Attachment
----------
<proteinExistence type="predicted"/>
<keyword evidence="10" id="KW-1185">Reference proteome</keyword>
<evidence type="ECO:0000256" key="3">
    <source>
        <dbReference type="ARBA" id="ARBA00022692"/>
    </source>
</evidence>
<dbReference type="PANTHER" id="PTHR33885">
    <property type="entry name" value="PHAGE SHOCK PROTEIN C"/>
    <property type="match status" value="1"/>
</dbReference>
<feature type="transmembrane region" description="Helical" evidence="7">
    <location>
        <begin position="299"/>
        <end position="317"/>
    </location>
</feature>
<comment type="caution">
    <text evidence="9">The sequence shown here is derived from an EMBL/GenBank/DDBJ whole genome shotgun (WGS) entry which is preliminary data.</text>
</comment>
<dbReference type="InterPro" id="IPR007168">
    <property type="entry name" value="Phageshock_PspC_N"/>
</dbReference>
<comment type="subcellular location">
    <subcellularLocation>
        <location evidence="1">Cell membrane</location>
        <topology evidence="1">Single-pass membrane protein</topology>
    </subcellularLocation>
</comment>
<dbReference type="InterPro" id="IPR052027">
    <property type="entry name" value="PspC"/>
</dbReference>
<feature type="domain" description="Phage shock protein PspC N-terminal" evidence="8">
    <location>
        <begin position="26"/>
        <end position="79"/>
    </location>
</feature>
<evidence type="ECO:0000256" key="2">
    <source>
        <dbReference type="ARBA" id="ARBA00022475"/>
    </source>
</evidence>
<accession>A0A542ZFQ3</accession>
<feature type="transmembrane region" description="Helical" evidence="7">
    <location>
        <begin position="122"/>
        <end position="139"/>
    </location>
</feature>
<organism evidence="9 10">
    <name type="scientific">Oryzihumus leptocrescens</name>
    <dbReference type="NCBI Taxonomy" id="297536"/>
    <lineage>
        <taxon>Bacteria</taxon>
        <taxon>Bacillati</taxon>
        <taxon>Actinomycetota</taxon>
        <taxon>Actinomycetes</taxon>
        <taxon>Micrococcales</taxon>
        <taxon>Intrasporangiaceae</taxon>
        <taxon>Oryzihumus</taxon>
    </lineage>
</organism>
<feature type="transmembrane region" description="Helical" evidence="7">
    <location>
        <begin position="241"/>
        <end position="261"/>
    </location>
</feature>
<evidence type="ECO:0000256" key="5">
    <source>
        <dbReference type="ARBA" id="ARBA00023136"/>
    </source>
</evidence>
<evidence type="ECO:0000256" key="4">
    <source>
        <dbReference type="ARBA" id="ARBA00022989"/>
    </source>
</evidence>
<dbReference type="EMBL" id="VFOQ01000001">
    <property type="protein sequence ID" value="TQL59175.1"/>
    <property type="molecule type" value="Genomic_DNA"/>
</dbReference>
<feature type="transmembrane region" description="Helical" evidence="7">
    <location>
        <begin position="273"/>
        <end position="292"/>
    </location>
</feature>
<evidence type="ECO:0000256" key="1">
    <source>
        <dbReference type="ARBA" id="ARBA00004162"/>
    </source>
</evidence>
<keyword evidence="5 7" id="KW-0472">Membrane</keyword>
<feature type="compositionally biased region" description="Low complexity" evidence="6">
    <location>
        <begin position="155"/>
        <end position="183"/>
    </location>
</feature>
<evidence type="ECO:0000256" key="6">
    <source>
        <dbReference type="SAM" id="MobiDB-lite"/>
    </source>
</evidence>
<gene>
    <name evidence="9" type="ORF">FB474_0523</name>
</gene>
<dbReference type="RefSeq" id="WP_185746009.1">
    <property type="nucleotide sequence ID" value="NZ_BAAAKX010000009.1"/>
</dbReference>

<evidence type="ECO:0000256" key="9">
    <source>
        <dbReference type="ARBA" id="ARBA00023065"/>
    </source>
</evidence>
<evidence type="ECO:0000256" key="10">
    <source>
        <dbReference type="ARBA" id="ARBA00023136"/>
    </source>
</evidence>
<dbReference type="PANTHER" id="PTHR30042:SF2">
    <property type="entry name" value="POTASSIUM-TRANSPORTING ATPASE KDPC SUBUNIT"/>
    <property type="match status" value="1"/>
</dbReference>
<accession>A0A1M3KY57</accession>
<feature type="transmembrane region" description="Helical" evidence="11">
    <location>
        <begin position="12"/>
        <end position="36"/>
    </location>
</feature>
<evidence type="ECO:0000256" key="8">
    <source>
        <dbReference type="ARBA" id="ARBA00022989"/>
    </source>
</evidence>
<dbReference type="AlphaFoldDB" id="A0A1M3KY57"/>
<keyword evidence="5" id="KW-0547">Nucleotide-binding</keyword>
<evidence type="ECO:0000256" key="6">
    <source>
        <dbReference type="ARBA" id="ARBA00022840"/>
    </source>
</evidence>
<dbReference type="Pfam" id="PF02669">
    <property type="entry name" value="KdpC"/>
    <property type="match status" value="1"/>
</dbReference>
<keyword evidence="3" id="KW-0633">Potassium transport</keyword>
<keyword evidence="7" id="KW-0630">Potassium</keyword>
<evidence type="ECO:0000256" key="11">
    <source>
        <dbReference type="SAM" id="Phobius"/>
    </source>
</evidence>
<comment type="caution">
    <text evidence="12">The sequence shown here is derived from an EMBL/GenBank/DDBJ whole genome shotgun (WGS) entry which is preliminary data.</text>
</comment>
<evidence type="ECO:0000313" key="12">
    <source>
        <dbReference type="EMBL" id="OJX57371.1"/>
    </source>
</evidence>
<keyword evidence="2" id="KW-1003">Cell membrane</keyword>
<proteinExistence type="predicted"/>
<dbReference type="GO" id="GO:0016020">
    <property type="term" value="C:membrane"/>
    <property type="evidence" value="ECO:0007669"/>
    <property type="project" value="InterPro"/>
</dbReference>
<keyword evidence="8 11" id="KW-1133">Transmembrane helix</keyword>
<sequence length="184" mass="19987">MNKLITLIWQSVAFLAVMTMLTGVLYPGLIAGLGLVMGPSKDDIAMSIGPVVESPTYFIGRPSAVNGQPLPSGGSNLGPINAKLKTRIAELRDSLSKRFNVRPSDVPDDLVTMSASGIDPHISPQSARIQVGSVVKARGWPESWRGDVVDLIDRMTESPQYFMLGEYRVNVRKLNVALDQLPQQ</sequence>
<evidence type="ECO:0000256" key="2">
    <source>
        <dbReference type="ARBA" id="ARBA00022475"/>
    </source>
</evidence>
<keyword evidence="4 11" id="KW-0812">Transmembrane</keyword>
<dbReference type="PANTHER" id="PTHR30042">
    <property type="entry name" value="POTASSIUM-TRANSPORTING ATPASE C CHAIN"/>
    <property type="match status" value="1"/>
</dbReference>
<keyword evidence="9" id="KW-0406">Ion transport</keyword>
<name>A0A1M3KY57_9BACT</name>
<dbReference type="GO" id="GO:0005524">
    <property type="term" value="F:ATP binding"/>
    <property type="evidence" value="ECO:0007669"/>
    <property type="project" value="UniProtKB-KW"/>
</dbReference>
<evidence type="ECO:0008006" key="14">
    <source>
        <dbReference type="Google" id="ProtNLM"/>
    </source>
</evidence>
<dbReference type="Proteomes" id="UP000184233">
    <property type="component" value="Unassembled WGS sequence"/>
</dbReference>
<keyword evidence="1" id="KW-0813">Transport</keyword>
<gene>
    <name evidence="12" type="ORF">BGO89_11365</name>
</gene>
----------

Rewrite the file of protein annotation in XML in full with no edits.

<proteinExistence type="predicted"/>
<keyword evidence="10" id="KW-1185">Reference proteome</keyword>
<evidence type="ECO:0000256" key="3">
    <source>
        <dbReference type="ARBA" id="ARBA00022692"/>
    </source>
</evidence>
<dbReference type="PANTHER" id="PTHR33885">
    <property type="entry name" value="PHAGE SHOCK PROTEIN C"/>
    <property type="match status" value="1"/>
</dbReference>
<feature type="transmembrane region" description="Helical" evidence="7">
    <location>
        <begin position="299"/>
        <end position="317"/>
    </location>
</feature>
<comment type="caution">
    <text evidence="9">The sequence shown here is derived from an EMBL/GenBank/DDBJ whole genome shotgun (WGS) entry which is preliminary data.</text>
</comment>
<dbReference type="InterPro" id="IPR007168">
    <property type="entry name" value="Phageshock_PspC_N"/>
</dbReference>
<comment type="subcellular location">
    <subcellularLocation>
        <location evidence="1">Cell membrane</location>
        <topology evidence="1">Single-pass membrane protein</topology>
    </subcellularLocation>
</comment>
<dbReference type="InterPro" id="IPR052027">
    <property type="entry name" value="PspC"/>
</dbReference>
<feature type="domain" description="Phage shock protein PspC N-terminal" evidence="8">
    <location>
        <begin position="26"/>
        <end position="79"/>
    </location>
</feature>
<evidence type="ECO:0000256" key="2">
    <source>
        <dbReference type="ARBA" id="ARBA00022475"/>
    </source>
</evidence>
<accession>A0A542ZFQ3</accession>
<feature type="transmembrane region" description="Helical" evidence="7">
    <location>
        <begin position="122"/>
        <end position="139"/>
    </location>
</feature>
<organism evidence="9 10">
    <name type="scientific">Oryzihumus leptocrescens</name>
    <dbReference type="NCBI Taxonomy" id="297536"/>
    <lineage>
        <taxon>Bacteria</taxon>
        <taxon>Bacillati</taxon>
        <taxon>Actinomycetota</taxon>
        <taxon>Actinomycetes</taxon>
        <taxon>Micrococcales</taxon>
        <taxon>Intrasporangiaceae</taxon>
        <taxon>Oryzihumus</taxon>
    </lineage>
</organism>
<feature type="transmembrane region" description="Helical" evidence="7">
    <location>
        <begin position="241"/>
        <end position="261"/>
    </location>
</feature>
<evidence type="ECO:0000256" key="5">
    <source>
        <dbReference type="ARBA" id="ARBA00023136"/>
    </source>
</evidence>
<evidence type="ECO:0000256" key="4">
    <source>
        <dbReference type="ARBA" id="ARBA00022989"/>
    </source>
</evidence>
<dbReference type="EMBL" id="VFOQ01000001">
    <property type="protein sequence ID" value="TQL59175.1"/>
    <property type="molecule type" value="Genomic_DNA"/>
</dbReference>
<feature type="transmembrane region" description="Helical" evidence="7">
    <location>
        <begin position="273"/>
        <end position="292"/>
    </location>
</feature>
<evidence type="ECO:0000256" key="1">
    <source>
        <dbReference type="ARBA" id="ARBA00004162"/>
    </source>
</evidence>
<keyword evidence="5 7" id="KW-0472">Membrane</keyword>
<feature type="compositionally biased region" description="Low complexity" evidence="6">
    <location>
        <begin position="155"/>
        <end position="183"/>
    </location>
</feature>
<evidence type="ECO:0000256" key="6">
    <source>
        <dbReference type="SAM" id="MobiDB-lite"/>
    </source>
</evidence>
<gene>
    <name evidence="9" type="ORF">FB474_0523</name>
</gene>
<dbReference type="RefSeq" id="WP_185746009.1">
    <property type="nucleotide sequence ID" value="NZ_BAAAKX010000009.1"/>
</dbReference>

<evidence type="ECO:0000256" key="9">
    <source>
        <dbReference type="ARBA" id="ARBA00023065"/>
    </source>
</evidence>
<evidence type="ECO:0000256" key="10">
    <source>
        <dbReference type="ARBA" id="ARBA00023136"/>
    </source>
</evidence>
<dbReference type="PANTHER" id="PTHR30042:SF2">
    <property type="entry name" value="POTASSIUM-TRANSPORTING ATPASE KDPC SUBUNIT"/>
    <property type="match status" value="1"/>
</dbReference>
<accession>A0A1M3KY57</accession>
<feature type="transmembrane region" description="Helical" evidence="11">
    <location>
        <begin position="12"/>
        <end position="36"/>
    </location>
</feature>
<evidence type="ECO:0000256" key="8">
    <source>
        <dbReference type="ARBA" id="ARBA00022989"/>
    </source>
</evidence>
<dbReference type="AlphaFoldDB" id="A0A1M3KY57"/>
<keyword evidence="5" id="KW-0547">Nucleotide-binding</keyword>
<evidence type="ECO:0000256" key="6">
    <source>
        <dbReference type="ARBA" id="ARBA00022840"/>
    </source>
</evidence>
<dbReference type="Pfam" id="PF02669">
    <property type="entry name" value="KdpC"/>
    <property type="match status" value="1"/>
</dbReference>
<keyword evidence="3" id="KW-0633">Potassium transport</keyword>
<keyword evidence="7" id="KW-0630">Potassium</keyword>
<evidence type="ECO:0000256" key="11">
    <source>
        <dbReference type="SAM" id="Phobius"/>
    </source>
</evidence>
<comment type="caution">
    <text evidence="12">The sequence shown here is derived from an EMBL/GenBank/DDBJ whole genome shotgun (WGS) entry which is preliminary data.</text>
</comment>
<evidence type="ECO:0000313" key="12">
    <source>
        <dbReference type="EMBL" id="OJX57371.1"/>
    </source>
</evidence>
<keyword evidence="2" id="KW-1003">Cell membrane</keyword>
<proteinExistence type="predicted"/>
<dbReference type="GO" id="GO:0016020">
    <property type="term" value="C:membrane"/>
    <property type="evidence" value="ECO:0007669"/>
    <property type="project" value="InterPro"/>
</dbReference>
<keyword evidence="8 11" id="KW-1133">Transmembrane helix</keyword>
<sequence length="184" mass="19987">MNKLITLIWQSVAFLAVMTMLTGVLYPGLIAGLGLVMGPSKDDIAMSIGPVVESPTYFIGRPSAVNGQPLPSGGSNLGPINAKLKTRIAELRDSLSKRFNVRPSDVPDDLVTMSASGIDPHISPQSARIQVGSVVKARGWPESWRGDVVDLIDRMTESPQYFMLGEYRVNVRKLNVALDQLPQQ</sequence>
<evidence type="ECO:0000256" key="2">
    <source>
        <dbReference type="ARBA" id="ARBA00022475"/>
    </source>
</evidence>
<keyword evidence="4 11" id="KW-0812">Transmembrane</keyword>
<dbReference type="PANTHER" id="PTHR30042">
    <property type="entry name" value="POTASSIUM-TRANSPORTING ATPASE C CHAIN"/>
    <property type="match status" value="1"/>
</dbReference>
<keyword evidence="9" id="KW-0406">Ion transport</keyword>
<name>A0A1M3KY57_9BACT</name>
<dbReference type="GO" id="GO:0005524">
    <property type="term" value="F:ATP binding"/>
    <property type="evidence" value="ECO:0007669"/>
    <property type="project" value="UniProtKB-KW"/>
</dbReference>
<evidence type="ECO:0008006" key="14">
    <source>
        <dbReference type="Google" id="ProtNLM"/>
    </source>
</evidence>
<dbReference type="Proteomes" id="UP000184233">
    <property type="component" value="Unassembled WGS sequence"/>
</dbReference>
<keyword evidence="1" id="KW-0813">Transport</keyword>
<gene>
    <name evidence="12" type="ORF">BGO89_11365</name>
</gene>